wait: true
      wait_timeout: 30

In this example, the timeout to wait would be 30 seconds.

Warning

Wait attribute is only available for images and marketplace apps.

Using Wait Globally

As we have seen, you can set the wait per object in the provision template, but you can also set it globally using the CLI. There are two parameters available:

  • wait-ready: with this the tool will wait until the resources are ready.
  • wait-timeout timeout: with this you can set the timeout (default = 60s).

Note

The provision template wait and timeout are not overwritten by these parameters in the command, if you set some in the template they are respected.

For example:

$ oneprovision create virtual.yaml --wait-ready --wait-timeout 60

With this command the program will wait for all objects with a timeout of 60 seconds.

Referencing Objects

As all these are objects that are created dynamically, there can be some relations between them. For example, we might want to use a new image that is created in a template that is going to be created too.

The syntax is ${object.name.attribute}, the available objects are:

  • cluster
  • datastore
  • host
  • image
  • network
  • template
  • vntemplate
  • marketplaceapp

There are special keys:

  • provision: this will be replaced by the provision name.
  • provision_id: this will be replaced by the provision ID.
  • index: this is an auto increment index, can be used to auto generated hostnames in hosts.

Warning

You can only reference to static names, reference to autogenerated names is not allowed.

For example:

datastores:
  - name: "test_images"
    ds_mad: fs
    tm_mad: ssh
  - name: "test_system"
    type: system_ds
    tm_mad: ssh
    safe_dirs: "/var/tmp /tmp"

images:
  - name: "test_image"
    ds_id: ${datastore.test_images.id}
    size: 2048

In this example, we create two datastores (system and images) and an image. We want to store the image in the image datastore we just created, so we can reference it in the following way:

images:
  - name: "test_image"
    ds_id: 1
    size: 2048

templates:
  - name: "test_template"
    memory: 1
    cpu: 1
    disk:
      - image_id: ${image.test_image.id}

Warning

The order of objects creation is the following:

  • Images
  • Marketplace apps
  • Templates
  • VNetTemplates
  • Service templates

User Inputs

These user inputs work in the same way as OpenNebula ones do. They allow you to define multiple variables that should be asked to the user. The available types are:

  • Array
  • Boolean
  • Fixed
  • Float
  • List
  • Number
  • Password
  • Range
  • Text
  • Text64

To use them you need to add the key inputs into your provision template, e.g:

inputs:
  - name: 'array_i'
    type: 'array'
    default: 'h1;h2;h3'
  - name: 'text_i'
    type: 'text'
    default: 'This is a text'
  - name: 'bool_i'
    type: 'boolean'
    default: 'NO'
  - name: 'password_i'
    type: 'password'
    default: '1234'
  - name: 'count_i'
    description: 'Number of hosts of this provision'
    type: 'range'
    min_value: 1
    max_value: 100
    default: 2
 - name: 'list_i'
   type: 'list'
   options:
     - 'OPT 1'
     - 'OPT 2'
     - 'OPT 3'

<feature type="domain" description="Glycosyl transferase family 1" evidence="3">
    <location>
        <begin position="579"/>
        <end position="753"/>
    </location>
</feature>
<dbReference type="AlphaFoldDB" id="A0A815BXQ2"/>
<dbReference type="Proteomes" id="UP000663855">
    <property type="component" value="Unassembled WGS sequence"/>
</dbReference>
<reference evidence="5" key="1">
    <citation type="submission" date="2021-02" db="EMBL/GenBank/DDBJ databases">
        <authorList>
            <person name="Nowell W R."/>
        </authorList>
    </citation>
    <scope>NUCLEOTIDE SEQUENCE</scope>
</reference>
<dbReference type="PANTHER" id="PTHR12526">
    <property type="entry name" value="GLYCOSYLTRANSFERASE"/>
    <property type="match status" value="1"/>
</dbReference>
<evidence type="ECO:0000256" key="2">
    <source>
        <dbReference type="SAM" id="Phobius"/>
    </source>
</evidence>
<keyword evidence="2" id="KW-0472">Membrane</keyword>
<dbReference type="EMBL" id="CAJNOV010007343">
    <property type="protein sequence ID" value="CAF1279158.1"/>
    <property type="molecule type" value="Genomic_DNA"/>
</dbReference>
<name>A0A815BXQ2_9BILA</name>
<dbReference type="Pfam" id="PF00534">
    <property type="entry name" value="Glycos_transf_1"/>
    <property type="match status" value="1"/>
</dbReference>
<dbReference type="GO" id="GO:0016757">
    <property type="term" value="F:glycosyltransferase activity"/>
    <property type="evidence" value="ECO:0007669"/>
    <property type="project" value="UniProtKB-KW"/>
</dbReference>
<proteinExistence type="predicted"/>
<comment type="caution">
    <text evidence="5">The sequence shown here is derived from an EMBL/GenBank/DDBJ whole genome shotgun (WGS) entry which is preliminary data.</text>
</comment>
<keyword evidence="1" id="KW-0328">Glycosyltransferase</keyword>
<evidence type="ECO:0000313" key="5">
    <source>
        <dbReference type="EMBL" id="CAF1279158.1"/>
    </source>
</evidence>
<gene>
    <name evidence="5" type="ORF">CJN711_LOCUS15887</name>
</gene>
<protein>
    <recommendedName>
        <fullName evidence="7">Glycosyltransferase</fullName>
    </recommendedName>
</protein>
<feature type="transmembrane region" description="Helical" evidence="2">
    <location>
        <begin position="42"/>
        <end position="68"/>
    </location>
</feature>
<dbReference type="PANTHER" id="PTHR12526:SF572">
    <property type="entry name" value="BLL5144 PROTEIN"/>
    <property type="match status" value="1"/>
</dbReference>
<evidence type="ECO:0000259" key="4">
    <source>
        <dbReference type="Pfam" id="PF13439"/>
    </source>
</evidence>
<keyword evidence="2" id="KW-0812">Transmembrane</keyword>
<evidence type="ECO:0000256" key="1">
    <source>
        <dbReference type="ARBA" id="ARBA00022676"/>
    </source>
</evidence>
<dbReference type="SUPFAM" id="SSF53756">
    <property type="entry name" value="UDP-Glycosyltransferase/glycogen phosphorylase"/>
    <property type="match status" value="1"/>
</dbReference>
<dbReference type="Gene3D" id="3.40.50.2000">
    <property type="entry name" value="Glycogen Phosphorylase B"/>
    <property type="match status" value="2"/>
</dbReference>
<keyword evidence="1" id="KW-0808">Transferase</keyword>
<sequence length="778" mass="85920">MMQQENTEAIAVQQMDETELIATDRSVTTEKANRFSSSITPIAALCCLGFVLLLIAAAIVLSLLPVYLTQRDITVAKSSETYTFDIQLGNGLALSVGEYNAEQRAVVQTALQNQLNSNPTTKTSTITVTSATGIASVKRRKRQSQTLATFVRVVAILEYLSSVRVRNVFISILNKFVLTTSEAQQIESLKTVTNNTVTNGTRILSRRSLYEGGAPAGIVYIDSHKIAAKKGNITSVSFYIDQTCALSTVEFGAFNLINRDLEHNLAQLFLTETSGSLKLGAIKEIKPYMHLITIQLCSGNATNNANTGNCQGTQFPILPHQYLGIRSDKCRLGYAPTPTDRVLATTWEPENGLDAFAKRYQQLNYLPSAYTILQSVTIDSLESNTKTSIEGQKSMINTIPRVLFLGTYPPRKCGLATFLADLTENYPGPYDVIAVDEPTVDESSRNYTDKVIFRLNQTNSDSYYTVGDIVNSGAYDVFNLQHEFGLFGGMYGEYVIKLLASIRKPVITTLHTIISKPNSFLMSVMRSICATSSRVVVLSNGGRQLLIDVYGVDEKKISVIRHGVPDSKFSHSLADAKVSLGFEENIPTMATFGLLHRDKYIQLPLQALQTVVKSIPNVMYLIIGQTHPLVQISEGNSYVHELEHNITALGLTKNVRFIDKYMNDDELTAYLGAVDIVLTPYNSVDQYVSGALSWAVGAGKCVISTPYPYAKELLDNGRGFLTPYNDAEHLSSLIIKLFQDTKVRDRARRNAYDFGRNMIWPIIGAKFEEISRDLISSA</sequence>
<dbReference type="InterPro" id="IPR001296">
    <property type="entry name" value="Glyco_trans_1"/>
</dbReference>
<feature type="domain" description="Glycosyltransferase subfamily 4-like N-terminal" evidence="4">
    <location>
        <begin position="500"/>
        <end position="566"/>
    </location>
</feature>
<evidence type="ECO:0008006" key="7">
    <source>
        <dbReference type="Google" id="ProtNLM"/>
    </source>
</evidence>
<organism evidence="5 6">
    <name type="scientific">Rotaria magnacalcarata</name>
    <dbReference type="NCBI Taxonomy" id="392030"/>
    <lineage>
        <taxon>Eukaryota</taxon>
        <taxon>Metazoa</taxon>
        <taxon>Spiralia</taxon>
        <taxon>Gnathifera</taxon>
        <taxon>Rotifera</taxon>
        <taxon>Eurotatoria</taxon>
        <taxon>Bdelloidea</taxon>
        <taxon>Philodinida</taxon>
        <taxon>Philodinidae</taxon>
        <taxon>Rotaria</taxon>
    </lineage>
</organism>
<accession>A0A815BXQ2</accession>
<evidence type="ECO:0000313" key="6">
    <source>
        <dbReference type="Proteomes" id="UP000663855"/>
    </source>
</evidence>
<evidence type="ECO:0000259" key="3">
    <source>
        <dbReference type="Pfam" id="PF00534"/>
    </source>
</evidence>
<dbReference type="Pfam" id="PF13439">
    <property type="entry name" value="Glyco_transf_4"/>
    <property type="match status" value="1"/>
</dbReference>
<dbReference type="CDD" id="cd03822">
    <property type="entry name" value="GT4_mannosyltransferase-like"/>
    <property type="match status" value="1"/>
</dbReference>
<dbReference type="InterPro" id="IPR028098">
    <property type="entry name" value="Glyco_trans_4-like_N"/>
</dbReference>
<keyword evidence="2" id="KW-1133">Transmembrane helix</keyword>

- 'OPT 4'
   default: 'OPT 1'

Then to use them in your template, you need to use the syntax defined above: ${input.name}, where name is the name of the user input, e.g:

networks:
  - name: 'vpc'
    vn_mad: 'dummy'
    bridge: 'br0'
    provision:
      t: ${input.text_i}
      b: ${input.bool_i}
      p: ${input.password_i}
      l: ${input.list_i}

When you create a provision using a template with user inputs on it, the tool will ask for the value of each of them, e.g:

oneprovision create test.yaml -D --skip-provision

Text `text_i` (default=This is a text): test

Bool `bool_i` (default=NO): YES

Pass `password_i` (default=1234):

    0  OPT 1
    1  OPT 2
    2  OPT 3
    3  OPT 4

Please type the selection number (default=1): 0

2020-11-16 17:08:48 INFO  : Creating provision objects
2020-11-16 17:08:48 DEBUG : Creating OpenNebula cluster: AWS
2020-11-16 17:08:48 DEBUG : Cluster created with ID: 102
2020-11-16 17:08:48 DEBUG : Creating datastore my_system
2020-11-16 17:08:48 DEBUG : datastore created with ID: 100
2020-11-16 17:08:48 DEBUG : Creating network vpc
2020-11-16 17:08:48 DEBUG : network created with ID: 2
2020-11-16 17:08:48 DEBUG : Creating OpenNebula host: provision-be36728d598f5d976994c2a98485114875a4219b2da3c8e9
2020-11-16 17:08:49 DEBUG : host created with ID: 3
2020-11-16 17:08:49 DEBUG : Creating OpenNebula host: provision-c6d9631cef25c88e39c94ad1d33767348bb2e9541aabab51
2020-11-16 17:08:49 DEBUG : host created with ID: 4
ID: 3
onevnet show 2
....
VIRTUAL NETWORK TEMPLATE
BRIDGE="br0"
BRIDGE_TYPE="linux"
OUTER_VLAN_ID=""
PHYDEV=""
PROVISION=[ B="YES", L="OPT 1", P="1111", SUB_CIDR="10.0.1.0/24", T="test" ]
PROVISION_ID="3"
SECURITY_GROUPS="0"
VLAN_ID=""
VN_MAD="dummy"

As you can see the user inputs are resolved and the value is copied to the object template.

Note

If you want to use them in a non interactive way, you can use the parameter --user-inputs ui1,ui2,ui3.

You can use the array to define multiple host names, e.g:

hosts:
  - im_mad: 'kvm'
    vm_mad: 'kvm'
    provision:
      hostname: ${input.array_i}
    count: ${input.count_i}

This will create count hosts and will add them the host name included in the array.